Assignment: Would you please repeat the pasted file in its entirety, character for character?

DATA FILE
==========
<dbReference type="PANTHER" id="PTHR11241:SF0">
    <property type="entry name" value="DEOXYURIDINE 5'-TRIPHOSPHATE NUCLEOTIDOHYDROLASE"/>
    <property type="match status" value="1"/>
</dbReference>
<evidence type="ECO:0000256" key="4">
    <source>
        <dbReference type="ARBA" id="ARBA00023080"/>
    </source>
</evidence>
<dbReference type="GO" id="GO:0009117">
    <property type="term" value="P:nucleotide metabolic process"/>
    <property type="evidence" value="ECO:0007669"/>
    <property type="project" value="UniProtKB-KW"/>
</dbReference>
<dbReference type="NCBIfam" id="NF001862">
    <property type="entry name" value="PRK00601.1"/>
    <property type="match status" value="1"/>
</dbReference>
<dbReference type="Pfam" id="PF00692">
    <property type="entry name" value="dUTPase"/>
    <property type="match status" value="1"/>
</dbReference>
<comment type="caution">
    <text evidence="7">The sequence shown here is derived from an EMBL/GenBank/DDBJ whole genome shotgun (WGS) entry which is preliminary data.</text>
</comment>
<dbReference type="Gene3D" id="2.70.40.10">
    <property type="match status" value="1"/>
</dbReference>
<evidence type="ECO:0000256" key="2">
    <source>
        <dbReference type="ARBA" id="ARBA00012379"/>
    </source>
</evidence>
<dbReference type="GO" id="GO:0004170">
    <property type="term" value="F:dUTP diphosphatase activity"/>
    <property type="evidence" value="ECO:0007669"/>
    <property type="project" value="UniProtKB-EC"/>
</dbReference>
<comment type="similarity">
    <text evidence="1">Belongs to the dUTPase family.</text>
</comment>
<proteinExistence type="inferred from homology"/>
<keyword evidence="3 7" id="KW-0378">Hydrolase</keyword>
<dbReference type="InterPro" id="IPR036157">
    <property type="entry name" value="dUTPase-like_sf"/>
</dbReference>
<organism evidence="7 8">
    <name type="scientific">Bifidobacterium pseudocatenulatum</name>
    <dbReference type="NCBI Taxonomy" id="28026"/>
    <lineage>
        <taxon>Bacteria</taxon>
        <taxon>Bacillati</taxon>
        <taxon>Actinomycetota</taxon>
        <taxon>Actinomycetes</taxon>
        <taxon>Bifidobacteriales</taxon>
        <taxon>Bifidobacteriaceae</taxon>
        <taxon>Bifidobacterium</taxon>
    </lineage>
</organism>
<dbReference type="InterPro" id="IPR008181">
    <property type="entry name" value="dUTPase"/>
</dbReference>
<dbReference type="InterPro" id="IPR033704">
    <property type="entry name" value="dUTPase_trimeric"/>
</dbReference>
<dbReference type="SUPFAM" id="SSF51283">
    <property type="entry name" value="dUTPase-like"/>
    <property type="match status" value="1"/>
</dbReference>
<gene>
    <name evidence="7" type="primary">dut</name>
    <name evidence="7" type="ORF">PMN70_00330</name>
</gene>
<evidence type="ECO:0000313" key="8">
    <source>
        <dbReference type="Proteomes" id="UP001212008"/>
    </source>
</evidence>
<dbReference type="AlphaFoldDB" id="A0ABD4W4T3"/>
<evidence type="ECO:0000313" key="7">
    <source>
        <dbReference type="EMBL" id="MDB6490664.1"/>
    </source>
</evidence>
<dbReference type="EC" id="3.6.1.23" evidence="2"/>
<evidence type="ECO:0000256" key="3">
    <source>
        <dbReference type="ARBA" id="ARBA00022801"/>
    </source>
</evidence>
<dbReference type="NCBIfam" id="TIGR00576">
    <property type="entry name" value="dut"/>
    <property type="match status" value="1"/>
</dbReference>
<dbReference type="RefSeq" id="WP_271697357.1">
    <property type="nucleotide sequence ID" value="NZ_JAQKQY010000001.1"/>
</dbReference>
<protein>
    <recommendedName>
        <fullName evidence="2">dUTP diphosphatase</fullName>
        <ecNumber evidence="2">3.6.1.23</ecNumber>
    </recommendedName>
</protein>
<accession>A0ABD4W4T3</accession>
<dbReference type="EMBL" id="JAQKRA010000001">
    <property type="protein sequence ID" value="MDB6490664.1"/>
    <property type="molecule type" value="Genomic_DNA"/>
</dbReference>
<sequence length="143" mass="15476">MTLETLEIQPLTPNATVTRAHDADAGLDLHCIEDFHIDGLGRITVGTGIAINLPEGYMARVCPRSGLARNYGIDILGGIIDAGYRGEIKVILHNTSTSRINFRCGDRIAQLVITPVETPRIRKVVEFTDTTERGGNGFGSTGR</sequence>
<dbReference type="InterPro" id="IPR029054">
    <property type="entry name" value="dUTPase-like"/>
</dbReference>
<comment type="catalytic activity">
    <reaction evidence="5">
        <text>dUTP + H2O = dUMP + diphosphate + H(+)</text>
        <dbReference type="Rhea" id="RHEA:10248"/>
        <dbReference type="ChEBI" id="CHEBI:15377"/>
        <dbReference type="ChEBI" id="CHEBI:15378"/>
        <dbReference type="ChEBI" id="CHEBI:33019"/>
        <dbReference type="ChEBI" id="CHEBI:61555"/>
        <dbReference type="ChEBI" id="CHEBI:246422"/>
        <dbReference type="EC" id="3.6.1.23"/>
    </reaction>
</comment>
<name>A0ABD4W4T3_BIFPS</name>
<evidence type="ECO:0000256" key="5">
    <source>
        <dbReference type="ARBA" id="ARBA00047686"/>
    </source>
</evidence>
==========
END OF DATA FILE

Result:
<dbReference type="PANTHER" id="PTHR11241:SF0">
    <property type="entry name" value="DEOXYURIDINE 5'-TRIPHOSPHATE NUCLEOTIDOHYDROLASE"/>
    <property type="match status" value="1"/>
</dbReference>
<evidence type="ECO:0000256" key="4">
    <source>
        <dbReference type="ARBA" id="ARBA00023080"/>
    </source>
</evidence>
<dbReference type="GO" id="GO:0009117">
    <property type="term" value="P:nucleotide metabolic process"/>
    <property type="evidence" value="ECO:0007669"/>
    <property type="project" value="UniProtKB-KW"/>
</dbReference>
<dbReference type="NCBIfam" id="NF001862">
    <property type="entry name" value="PRK00601.1"/>
    <property type="match status" value="1"/>
</dbReference>
<dbReference type="Pfam" id="PF00692">
    <property type="entry name" value="dUTPase"/>
    <property type="match status" value="1"/>
</dbReference>
<comment type="caution">
    <text evidence="7">The sequence shown here is derived from an EMBL/GenBank/DDBJ whole genome shotgun (WGS) entry which is preliminary data.</text>
</comment>
<dbReference type="Gene3D" id="2.70.40.10">
    <property type="match status" value="1"/>
</dbReference>
<evidence type="ECO:0000256" key="2">
    <source>
        <dbReference type="ARBA" id="ARBA00012379"/>
    </source>
</evidence>
<dbReference type="GO" id="GO:0004170">
    <property type="term" value="F:dUTP diphosphatase activity"/>
    <property type="evidence" value="ECO:0007669"/>
    <property type="project" value="UniProtKB-EC"/>
</dbReference>
<comment type="similarity">
    <text evidence="1">Belongs to the dUTPase family.</text>
</comment>
<proteinExistence type="inferred from homology"/>
<keyword evidence="3 7" id="KW-0378">Hydrolase</keyword>
<dbReference type="InterPro" id="IPR036157">
    <property type="entry name" value="dUTPase-like_sf"/>
</dbReference>
<organism evidence="7 8">
    <name type="scientific">Bifidobacterium pseudocatenulatum</name>
    <dbReference type="NCBI Taxonomy" id="28026"/>
    <lineage>
        <taxon>Bacteria</taxon>
        <taxon>Bacillati</taxon>
        <taxon>Actinomycetota</taxon>
        <taxon>Actinomycetes</taxon>
        <taxon>Bifidobacteriales</taxon>
        <taxon>Bifidobacteriaceae</taxon>
        <taxon>Bifidobacterium</taxon>
    </lineage>
</organism>
<dbReference type="InterPro" id="IPR008181">
    <property type="entry name" value="dUTPase"/>
</dbReference>
<dbReference type="InterPro" id="IPR033704">
    <property type="entry name" value="dUTPase_trimeric"/>
</dbReference>
<dbReference type="SUPFAM" id="SSF51283">
    <property type="entry name" value="dUTPase-like"/>
    <property type="match status" value="1"/>
</dbReference>
<gene>
    <name evidence="7" type="primary">dut</name>
    <name evidence="7" type="ORF">PMN70_00330</name>
</gene>
<evidence type="ECO:0000313" key="8">
    <source>
        <dbReference type="Proteomes" id="UP001212008"/>
    </source>
</evidence>
<dbReference type="AlphaFoldDB" id="A0ABD4W4T3"/>
<evidence type="ECO:0000313" key="7">
    <source>
        <dbReference type="EMBL" id="MDB6490664.1"/>
    </source>
</evidence>
<dbReference type="EC" id="3.6.1.23" evidence="2"/>
<evidence type="ECO:0000256" key="3">
    <source>
        <dbReference type="ARBA" id="ARBA00022801"/>
    </source>
</evidence>
<dbReference type="NCBIfam" id="TIGR00576">
    <property type="entry name" value="dut"/>
    <property type="match status" value="1"/>
</dbReference>
<dbReference type="RefSeq" id="WP_271697357.1">
    <property type="nucleotide sequence ID" value="NZ_JAQKQY010000001.1"/>
</dbReference>
<protein>
    <recommendedName>
        <fullName evidence="2">dUTP diphosphatase</fullName>
        <ecNumber evidence="2">3.6.1.23</ecNumber>
    </recommendedName>
</protein>
<accession>A0ABD4W4T3</accession>
<dbReference type="EMBL" id="JAQKRA010000001">
    <property type="protein sequence ID" value="MDB6490664.1"/>
    <property type="molecule type" value="Genomic_DNA"/>
</dbReference>
<sequence length="143" mass="15476">MTLETLEIQPLTPNATVTRAHDADAGLDLHCIEDFHIDGLGRITVGTGIAINLPEGYMARVCPRSGLARNYGIDILGGIIDAGYRGEIKVILHNTSTSRINFRCGDRIAQLVITPVETPRIRKVVEFTDTTERGGNGFGSTGR</sequence>
<dbReference type="InterPro" id="IPR029054">
    <property type="entry name" value="dUTPase-like"/>
</dbReference>
<comment type="catalytic activity">
    <reaction evidence="5">
        <text>dUTP + H2O = dUMP + diphosphate + H(+)</text>
        <dbReference type="Rhea" id="RHEA:10248"/>
        <dbReference type="ChEBI" id="CHEBI:15377"/>
        <dbReference type="ChEBI" id="CHEBI:15378"/>
        <dbReference type="ChEBI" id="CHEBI:33019"/>
        <dbReference type="ChEBI" id="CHEBI:61555"/>
        <dbReference type="ChEBI" id="CHEBI:246422"/>
        <dbReference type="EC" id="3.6.1.23"/>
    </reaction>
</comment>
<name>A0ABD4W4T3_BIFPS</name>
<evidence type="ECO:0000256" key="5">
    <source>
        <dbReference type="ARBA" id="ARBA00047686"/>
    </source>
</evidence>